CMA launches study of children’s social care provision

Posted: 30th March 2021

The CMA today identifies four particular areas it wants to look at in its study of children’s social care announced today:

· the supply of placements, including whether the current balance of local authority, private sector and third sector provision is working well for children and local authorities
· prices charged by providers and variation between prices paid for similar types of placement, with increasing prices potentially putting pressure on local authority budgets
· the way commissioning of places is carried out, and whether local authorities could be more effective in securing appropriate placements for children
· the environment for investing in the system to ensure sufficient appropriate places are available for all children who need them in the future, and whether any measures should be taken to improve this.

The Independent Children’s Homes Association welcomes the scrutiny that will come from this review and the two others that are taking place, the Care Review and the House of Commons Education Committee review.

We know from Ofsted inspections that the independent sector provision is of at least as good quality as LA’s own homes Whilst 2% inadequate provision across all registered children’s homes is too much I would suggest it is less than the general public believes it to be given what appears in the media.

Whilst of course there are outliers the vast majority of registered children’s homes are in fact cheaper to place in than the in-house local authority provision (PSSU report December 2019). But, given the way residential child care is frequently used in this country as a ‘last resort’ is it surprising that it is expensive? Many of the children as well as having significant early life trauma have then undergone the additional trauma of successive fostering placements, often numbering into double figures and this inevitably leads to the need for more intensive, and therefore costly, interventions.

As can be seen from the Local Government Association reports into profit the companies concerned reinvest their ‘profits’ in the sector both in terms of quality and in growing their service offer. I believe the answer to the lack of sufficiency lies not in trying to apportion blame but in the whole social care system, a belief that is in accordance with the need to actually review the whole system. As can be seen in the 7th State of the Sector report ICHA Dec 2020 final the majority of private and voluntary providers would want to contribute to improving sufficiency if commissioning was undertaken on a more relational basis than is happening now and with a sharing of business information and risk. Current procurement is experienced by many as being both controlling and disrespectful. Most importantly though is what we see when we look at individual children! When we look at individual referrals what we all to frequently see is them being based on problems and needs with little or no recognition of the child’s strengths and potential. Providers need a rounded picture of the child with granular data that can inform their decision when looking to ‘match’ with current residents.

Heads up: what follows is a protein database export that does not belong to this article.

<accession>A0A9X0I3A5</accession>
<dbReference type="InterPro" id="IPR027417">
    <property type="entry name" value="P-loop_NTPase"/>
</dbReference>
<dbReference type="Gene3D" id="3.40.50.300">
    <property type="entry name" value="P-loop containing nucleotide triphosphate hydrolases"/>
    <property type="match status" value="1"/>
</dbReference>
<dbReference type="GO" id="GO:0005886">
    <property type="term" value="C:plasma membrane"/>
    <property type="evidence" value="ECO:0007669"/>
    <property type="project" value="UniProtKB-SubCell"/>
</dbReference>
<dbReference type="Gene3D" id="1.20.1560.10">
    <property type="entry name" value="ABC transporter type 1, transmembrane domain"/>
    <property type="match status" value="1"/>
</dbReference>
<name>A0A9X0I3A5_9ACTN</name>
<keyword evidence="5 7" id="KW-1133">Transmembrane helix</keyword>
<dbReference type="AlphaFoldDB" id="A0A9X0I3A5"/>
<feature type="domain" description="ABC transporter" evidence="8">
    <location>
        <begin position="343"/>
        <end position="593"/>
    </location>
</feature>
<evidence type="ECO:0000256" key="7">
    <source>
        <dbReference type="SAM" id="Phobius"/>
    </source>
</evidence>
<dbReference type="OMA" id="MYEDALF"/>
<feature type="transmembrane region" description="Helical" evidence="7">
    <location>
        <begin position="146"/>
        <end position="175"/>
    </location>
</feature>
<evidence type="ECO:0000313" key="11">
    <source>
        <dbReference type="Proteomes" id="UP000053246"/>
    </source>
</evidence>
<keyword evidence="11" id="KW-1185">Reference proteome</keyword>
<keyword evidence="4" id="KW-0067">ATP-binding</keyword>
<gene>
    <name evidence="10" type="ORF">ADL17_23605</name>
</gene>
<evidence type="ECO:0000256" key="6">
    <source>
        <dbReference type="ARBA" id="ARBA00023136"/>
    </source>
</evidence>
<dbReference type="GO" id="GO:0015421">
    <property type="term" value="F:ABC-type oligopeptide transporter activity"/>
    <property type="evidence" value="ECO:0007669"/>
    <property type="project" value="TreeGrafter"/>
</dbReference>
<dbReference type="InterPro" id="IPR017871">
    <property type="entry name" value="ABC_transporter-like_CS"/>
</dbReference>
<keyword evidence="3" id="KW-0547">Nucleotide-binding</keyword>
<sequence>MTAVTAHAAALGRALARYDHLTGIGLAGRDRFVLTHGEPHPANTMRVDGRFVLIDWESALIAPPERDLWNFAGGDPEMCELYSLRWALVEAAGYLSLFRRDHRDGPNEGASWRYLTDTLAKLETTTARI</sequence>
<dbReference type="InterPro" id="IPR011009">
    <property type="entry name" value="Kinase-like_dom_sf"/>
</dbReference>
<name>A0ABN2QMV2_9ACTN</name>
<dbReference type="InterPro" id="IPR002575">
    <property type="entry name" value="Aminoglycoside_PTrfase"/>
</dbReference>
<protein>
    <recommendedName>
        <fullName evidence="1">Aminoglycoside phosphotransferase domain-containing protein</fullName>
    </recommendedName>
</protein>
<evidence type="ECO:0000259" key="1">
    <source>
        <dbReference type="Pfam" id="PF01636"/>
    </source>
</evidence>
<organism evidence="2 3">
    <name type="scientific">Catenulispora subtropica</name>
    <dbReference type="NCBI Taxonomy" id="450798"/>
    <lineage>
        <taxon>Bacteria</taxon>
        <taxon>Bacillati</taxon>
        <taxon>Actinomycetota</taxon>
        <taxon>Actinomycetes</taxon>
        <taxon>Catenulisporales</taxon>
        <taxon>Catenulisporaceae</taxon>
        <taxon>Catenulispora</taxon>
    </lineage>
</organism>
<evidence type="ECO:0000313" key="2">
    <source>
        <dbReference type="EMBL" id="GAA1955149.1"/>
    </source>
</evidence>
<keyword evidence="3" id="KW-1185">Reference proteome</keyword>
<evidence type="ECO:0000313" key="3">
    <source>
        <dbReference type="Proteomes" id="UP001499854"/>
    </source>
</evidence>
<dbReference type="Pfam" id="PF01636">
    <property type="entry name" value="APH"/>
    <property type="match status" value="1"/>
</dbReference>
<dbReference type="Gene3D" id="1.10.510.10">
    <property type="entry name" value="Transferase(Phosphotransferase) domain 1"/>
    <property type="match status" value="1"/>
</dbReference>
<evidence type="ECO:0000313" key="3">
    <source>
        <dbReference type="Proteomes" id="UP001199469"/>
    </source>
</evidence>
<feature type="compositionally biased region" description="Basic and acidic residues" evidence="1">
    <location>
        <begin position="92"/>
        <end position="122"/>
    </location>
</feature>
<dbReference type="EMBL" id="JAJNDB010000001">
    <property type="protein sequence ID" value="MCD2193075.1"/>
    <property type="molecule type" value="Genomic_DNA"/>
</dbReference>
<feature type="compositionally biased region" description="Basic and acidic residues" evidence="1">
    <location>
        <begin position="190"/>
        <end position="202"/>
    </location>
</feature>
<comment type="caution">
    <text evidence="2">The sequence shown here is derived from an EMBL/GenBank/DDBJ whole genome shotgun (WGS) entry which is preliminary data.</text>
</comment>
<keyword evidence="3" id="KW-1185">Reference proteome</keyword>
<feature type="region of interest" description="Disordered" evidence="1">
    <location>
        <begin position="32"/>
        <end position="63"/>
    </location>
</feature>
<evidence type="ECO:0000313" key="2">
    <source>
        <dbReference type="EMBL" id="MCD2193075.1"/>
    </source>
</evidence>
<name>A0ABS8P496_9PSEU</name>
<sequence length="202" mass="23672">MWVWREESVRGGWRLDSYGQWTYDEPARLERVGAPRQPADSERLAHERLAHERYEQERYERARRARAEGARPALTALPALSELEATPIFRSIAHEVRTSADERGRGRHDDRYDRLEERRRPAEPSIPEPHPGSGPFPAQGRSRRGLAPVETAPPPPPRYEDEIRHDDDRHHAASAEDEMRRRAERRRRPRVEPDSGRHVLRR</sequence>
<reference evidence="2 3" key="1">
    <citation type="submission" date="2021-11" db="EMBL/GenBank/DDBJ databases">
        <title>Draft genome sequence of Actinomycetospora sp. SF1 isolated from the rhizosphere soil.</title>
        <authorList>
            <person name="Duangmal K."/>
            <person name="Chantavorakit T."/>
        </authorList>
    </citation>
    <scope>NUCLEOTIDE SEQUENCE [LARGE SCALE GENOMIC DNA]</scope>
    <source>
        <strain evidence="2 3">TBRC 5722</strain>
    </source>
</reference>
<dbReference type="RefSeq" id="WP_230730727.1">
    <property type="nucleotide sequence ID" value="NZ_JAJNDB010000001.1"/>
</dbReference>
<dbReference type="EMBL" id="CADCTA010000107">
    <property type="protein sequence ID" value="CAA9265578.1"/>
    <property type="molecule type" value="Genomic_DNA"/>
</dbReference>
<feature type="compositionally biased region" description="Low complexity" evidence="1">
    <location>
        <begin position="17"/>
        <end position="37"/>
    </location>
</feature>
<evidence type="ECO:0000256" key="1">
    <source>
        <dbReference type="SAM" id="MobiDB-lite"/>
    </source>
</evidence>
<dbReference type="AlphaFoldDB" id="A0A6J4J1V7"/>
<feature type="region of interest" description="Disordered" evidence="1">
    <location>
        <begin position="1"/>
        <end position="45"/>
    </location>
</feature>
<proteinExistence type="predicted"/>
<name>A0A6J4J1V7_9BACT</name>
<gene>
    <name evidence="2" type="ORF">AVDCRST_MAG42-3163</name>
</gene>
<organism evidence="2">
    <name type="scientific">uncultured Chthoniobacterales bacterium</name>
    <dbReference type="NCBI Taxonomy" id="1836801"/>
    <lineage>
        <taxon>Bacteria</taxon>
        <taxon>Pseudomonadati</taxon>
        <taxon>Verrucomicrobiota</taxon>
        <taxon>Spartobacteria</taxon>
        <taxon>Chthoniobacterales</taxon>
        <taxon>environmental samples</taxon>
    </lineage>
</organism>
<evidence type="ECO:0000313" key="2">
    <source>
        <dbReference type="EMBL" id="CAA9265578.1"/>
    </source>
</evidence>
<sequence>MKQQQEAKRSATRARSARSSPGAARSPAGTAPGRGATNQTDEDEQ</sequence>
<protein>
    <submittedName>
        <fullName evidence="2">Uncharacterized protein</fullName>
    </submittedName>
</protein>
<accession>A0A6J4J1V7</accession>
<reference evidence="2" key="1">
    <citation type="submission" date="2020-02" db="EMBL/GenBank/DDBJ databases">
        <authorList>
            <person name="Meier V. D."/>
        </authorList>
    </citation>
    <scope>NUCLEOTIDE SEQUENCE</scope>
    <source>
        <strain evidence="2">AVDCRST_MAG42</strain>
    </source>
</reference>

I am optimistic that the three reviews now taking place will lead to ‘rounded’ conclusions as to what is required. My belief is we need the whole system to work together to meet the needs of what many describe as ‘the most vulnerable in society’. Interestingly the independent sectors of fostering, residential, special schools and adoption are already talking, the challenge is perhaps to bring the whole social care sector into the conversations.


Source: Independent Children’s Homes Association

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